Danny’s Pillow


Comfort yourselves together (1 Thes. 5:11).

Danny was worried. He was excited about spending the night with his friend Jonathan, but he had a problem. This would be the first time he had stayed overnight with a friend, and even though Jonathan was his best friend, Danny had never mentioned his pillow. Could he take it with him? Danny wasn’t sure. He decided to ask his older sister, Linda.

Linda looked up from the TV set. “You’d better not, Danny. You’ll get teased about wanting to sleep with it.”

“But I always take it when I go to Grandma’s house.”

“Grandma would never tease,” said Linda. “But Jonathan’s big brother might, and then you would be embarrassed.”

“But I don’t think I can sleep without it.”

“Oh, sure you can,” Linda reassured him. “You’ll be so busy talking and laughing that you won’t even think about your pillow.”

Danny wasn’t so sure. It was the only pillow that felt comfortable when he went to sleep. Maybe he’d better ask Mom.

Danny stood in the kitchen doorway, watching Mom cook. That meant that it would soon be time for him to leave, because he was eating dinner with Jonathan. Maybe I should stay home, he thought. Then I won’t have to worry about my pillow.

When his mother saw Danny in the doorway, she grinned and said, “Hi, sport. Are you about ready to go?”

“Mom, do you think I should take my pillow to Jonathan’s house?”

“Do you want to?”

“I think I do, and I think I don’t. I don’t really know.”

“Well,” said Mom, “why don’t you take your pillow with your other things. Maybe they don’t have enough pillows, and they’ll be glad that you brought yours.”

Danny immediately felt better. “You don’t think Jonathan’s big brother will tease me?” he asked.

“No,” said Mother. “You’re going to be sleeping in Jonathan’s room with him. Thomas has his own room. He probably won’t even see your pillow.”

Danny grinned happily. “I’m going to go pack it now. Do I still have to take my toothbrush?”

Mother grinned back. “Yes, you do, young man. You wouldn’t want to sleep on that pillow with bad breath!”

Danny laughed and ran upstairs to get his things. Stacking everything on his pillow, he waited for Mom to take him to Jonathan’s house.

Jonathan was standing by the door when Danny arrived. The two boys ran to Jonathan’s room to unpack Danny’s suitcase and play. He looked at the twin beds. There were pillows on both of them.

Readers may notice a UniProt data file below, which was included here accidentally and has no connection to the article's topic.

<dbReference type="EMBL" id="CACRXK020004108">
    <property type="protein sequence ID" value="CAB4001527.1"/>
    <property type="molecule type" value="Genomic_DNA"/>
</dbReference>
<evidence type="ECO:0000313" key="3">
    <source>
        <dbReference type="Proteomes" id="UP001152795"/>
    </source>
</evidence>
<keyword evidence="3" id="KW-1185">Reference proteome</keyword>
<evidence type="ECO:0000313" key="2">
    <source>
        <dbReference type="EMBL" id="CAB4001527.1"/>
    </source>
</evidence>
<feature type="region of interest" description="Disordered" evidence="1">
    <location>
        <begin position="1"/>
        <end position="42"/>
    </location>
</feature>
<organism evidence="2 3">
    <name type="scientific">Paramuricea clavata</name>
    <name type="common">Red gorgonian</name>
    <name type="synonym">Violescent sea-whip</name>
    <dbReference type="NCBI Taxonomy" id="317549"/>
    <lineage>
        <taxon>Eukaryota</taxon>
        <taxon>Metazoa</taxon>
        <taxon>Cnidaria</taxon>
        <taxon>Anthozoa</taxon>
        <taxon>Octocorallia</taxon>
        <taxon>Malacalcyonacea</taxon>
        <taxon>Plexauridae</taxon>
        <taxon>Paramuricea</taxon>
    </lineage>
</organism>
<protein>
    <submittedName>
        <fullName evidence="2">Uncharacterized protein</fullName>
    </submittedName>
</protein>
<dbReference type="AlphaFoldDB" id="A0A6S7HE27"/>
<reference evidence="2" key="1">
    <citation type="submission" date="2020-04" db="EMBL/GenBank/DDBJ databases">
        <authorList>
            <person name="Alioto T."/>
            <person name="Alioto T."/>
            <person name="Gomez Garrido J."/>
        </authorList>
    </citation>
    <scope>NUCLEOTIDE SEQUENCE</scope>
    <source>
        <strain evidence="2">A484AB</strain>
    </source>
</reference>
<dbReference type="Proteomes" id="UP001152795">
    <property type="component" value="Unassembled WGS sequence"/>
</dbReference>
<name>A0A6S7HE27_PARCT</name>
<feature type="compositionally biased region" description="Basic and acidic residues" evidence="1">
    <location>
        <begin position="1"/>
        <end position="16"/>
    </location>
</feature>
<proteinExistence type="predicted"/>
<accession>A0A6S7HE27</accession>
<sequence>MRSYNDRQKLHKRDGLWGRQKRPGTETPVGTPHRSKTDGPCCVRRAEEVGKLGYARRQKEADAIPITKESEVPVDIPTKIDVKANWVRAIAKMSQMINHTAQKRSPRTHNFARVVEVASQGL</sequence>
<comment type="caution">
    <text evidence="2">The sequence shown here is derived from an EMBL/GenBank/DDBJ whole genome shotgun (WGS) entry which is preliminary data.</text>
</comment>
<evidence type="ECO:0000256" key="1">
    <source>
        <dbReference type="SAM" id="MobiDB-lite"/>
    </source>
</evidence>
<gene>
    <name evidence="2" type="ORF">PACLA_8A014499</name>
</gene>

“This is where you’ll sleep,” said Jonathan, and he placed the suitcase at the foot of one bed.

Danny held out his pillow. “I brought my own pillow in case you needed an extra.”

“Oh, we have enough, but you can sleep with yours if you want.”

Danny put his pillow on the bed, carefully putting the other one on a chair. Then he and Jonathan sat on the floor to build a block city. They hardly knew how hungry they were, until Jonathan’s mother called them for dinner.

Dinner together was fun, and they had a great time playing board games in the family room until it was time for bed. Danny looked around Jonathan’s bedroom. The block city was still there. His pillow was still there.

When Danny jumped into bed and snuggled under the blanket and felt the familiar pillow beneath his head, he was cozy and comfortable. Smiling, he raised his head to talk to Jonathan. But Jonathan was still walking around the room.

“Are you looking for something?” Danny asked.

“Yes, my brown bear. I always sleep with him.”

Danny sat up straight, a look of surprise on his face. “You always sleep with a brown bear?”

“Yes.” Jonathan lowered his voice. “I even took him with me to a hotel once.”

Danny laughed and held up his pillow. “I’ll tell you a secret, Jonathan. I always sleep with my pillow.”

The boys laughed together, and Danny jumped out of bed. “Come on. I’ll help you look for your bear.”

They found the bear sitting behind a stack of blocks. Jonathan picked it up, holding tightly to the brown body. He whispered to Danny, “You’re my best friend.”

“You’re my best friend too.”

Then Danny went to sleep on his pillow, and Jonathan went to sleep holding his brown bear.

[illustrations] Illustrated by Julie F. Young